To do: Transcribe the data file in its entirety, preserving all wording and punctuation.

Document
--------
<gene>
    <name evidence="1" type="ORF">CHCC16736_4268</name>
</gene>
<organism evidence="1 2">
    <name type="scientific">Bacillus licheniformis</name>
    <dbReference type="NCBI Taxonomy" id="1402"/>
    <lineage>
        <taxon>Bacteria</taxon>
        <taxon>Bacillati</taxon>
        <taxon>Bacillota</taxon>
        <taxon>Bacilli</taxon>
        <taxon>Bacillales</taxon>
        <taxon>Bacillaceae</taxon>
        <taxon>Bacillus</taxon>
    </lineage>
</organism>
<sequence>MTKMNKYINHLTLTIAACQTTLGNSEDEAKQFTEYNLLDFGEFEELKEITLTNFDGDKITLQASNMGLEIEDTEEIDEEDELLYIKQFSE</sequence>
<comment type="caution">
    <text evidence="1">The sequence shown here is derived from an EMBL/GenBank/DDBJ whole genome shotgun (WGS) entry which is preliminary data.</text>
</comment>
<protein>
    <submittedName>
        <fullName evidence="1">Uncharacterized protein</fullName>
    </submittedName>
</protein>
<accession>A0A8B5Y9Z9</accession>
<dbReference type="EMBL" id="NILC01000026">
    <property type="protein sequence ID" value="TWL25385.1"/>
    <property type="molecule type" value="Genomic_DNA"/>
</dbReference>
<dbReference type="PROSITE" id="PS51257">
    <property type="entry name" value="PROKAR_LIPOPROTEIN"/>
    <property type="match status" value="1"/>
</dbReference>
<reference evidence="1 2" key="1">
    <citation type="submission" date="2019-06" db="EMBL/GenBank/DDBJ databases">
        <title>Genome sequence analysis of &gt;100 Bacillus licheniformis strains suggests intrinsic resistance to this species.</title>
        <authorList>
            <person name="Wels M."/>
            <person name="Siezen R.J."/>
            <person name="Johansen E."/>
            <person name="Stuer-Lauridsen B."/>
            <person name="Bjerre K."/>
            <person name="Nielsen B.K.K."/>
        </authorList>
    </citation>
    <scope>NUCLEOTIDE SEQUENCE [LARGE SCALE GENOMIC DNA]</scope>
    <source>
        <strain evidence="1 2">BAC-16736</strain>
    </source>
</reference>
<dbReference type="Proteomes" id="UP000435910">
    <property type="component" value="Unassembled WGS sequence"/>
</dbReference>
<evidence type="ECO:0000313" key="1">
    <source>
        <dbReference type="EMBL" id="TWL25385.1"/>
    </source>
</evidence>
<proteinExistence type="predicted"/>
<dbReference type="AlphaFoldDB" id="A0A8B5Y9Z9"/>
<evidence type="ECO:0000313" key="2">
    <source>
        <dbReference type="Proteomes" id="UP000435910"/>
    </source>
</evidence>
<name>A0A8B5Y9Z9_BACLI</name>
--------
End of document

<gene>
    <name evidence="1" type="ORF">CHCC16736_4268</name>
</gene>
<organism evidence="1 2">
    <name type="scientific">Bacillus licheniformis</name>
    <dbReference type="NCBI Taxonomy" id="1402"/>
    <lineage>
        <taxon>Bacteria</taxon>
        <taxon>Bacillati</taxon>
        <taxon>Bacillota</taxon>
        <taxon>Bacilli</taxon>
        <taxon>Bacillales</taxon>
        <taxon>Bacillaceae</taxon>
        <taxon>Bacillus</taxon>
    </lineage>
</organism>
<sequence>MTKMNKYINHLTLTIAACQTTLGNSEDEAKQFTEYNLLDFGEFEELKEITLTNFDGDKITLQASNMGLEIEDTEEIDEEDELLYIKQFSE</sequence>
<comment type="caution">
    <text evidence="1">The sequence shown here is derived from an EMBL/GenBank/DDBJ whole genome shotgun (WGS) entry which is preliminary data.</text>
</comment>
<protein>
    <submittedName>
        <fullName evidence="1">Uncharacterized protein</fullName>
    </submittedName>
</protein>
<accession>A0A8B5Y9Z9</accession>
<dbReference type="EMBL" id="NILC01000026">
    <property type="protein sequence ID" value="TWL25385.1"/>
    <property type="molecule type" value="Genomic_DNA"/>
</dbReference>
<dbReference type="PROSITE" id="PS51257">
    <property type="entry name" value="PROKAR_LIPOPROTEIN"/>
    <property type="match status" value="1"/>
</dbReference>
<reference evidence="1 2" key="1">
    <citation type="submission" date="2019-06" db="EMBL/GenBank/DDBJ databases">
        <title>Genome sequence analysis of &gt;100 Bacillus licheniformis strains suggests intrinsic resistance to this species.</title>
        <authorList>
            <person name="Wels M."/>
            <person name="Siezen R.J."/>
            <person name="Johansen E."/>
            <person name="Stuer-Lauridsen B."/>
            <person name="Bjerre K."/>
            <person name="Nielsen B.K.K."/>
        </authorList>
    </citation>
    <scope>NUCLEOTIDE SEQUENCE [LARGE SCALE GENOMIC DNA]</scope>
    <source>
        <strain evidence="1 2">BAC-16736</strain>
    </source>
</reference>
<dbReference type="Proteomes" id="UP000435910">
    <property type="component" value="Unassembled WGS sequence"/>
</dbReference>
<evidence type="ECO:0000313" key="1">
    <source>
        <dbReference type="EMBL" id="TWL25385.1"/>
    </source>
</evidence>
<proteinExistence type="predicted"/>
<dbReference type="AlphaFoldDB" id="A0A8B5Y9Z9"/>
<evidence type="ECO:0000313" key="2">
    <source>
        <dbReference type="Proteomes" id="UP000435910"/>
    </source>
</evidence>
<name>A0A8B5Y9Z9_BACLI</name>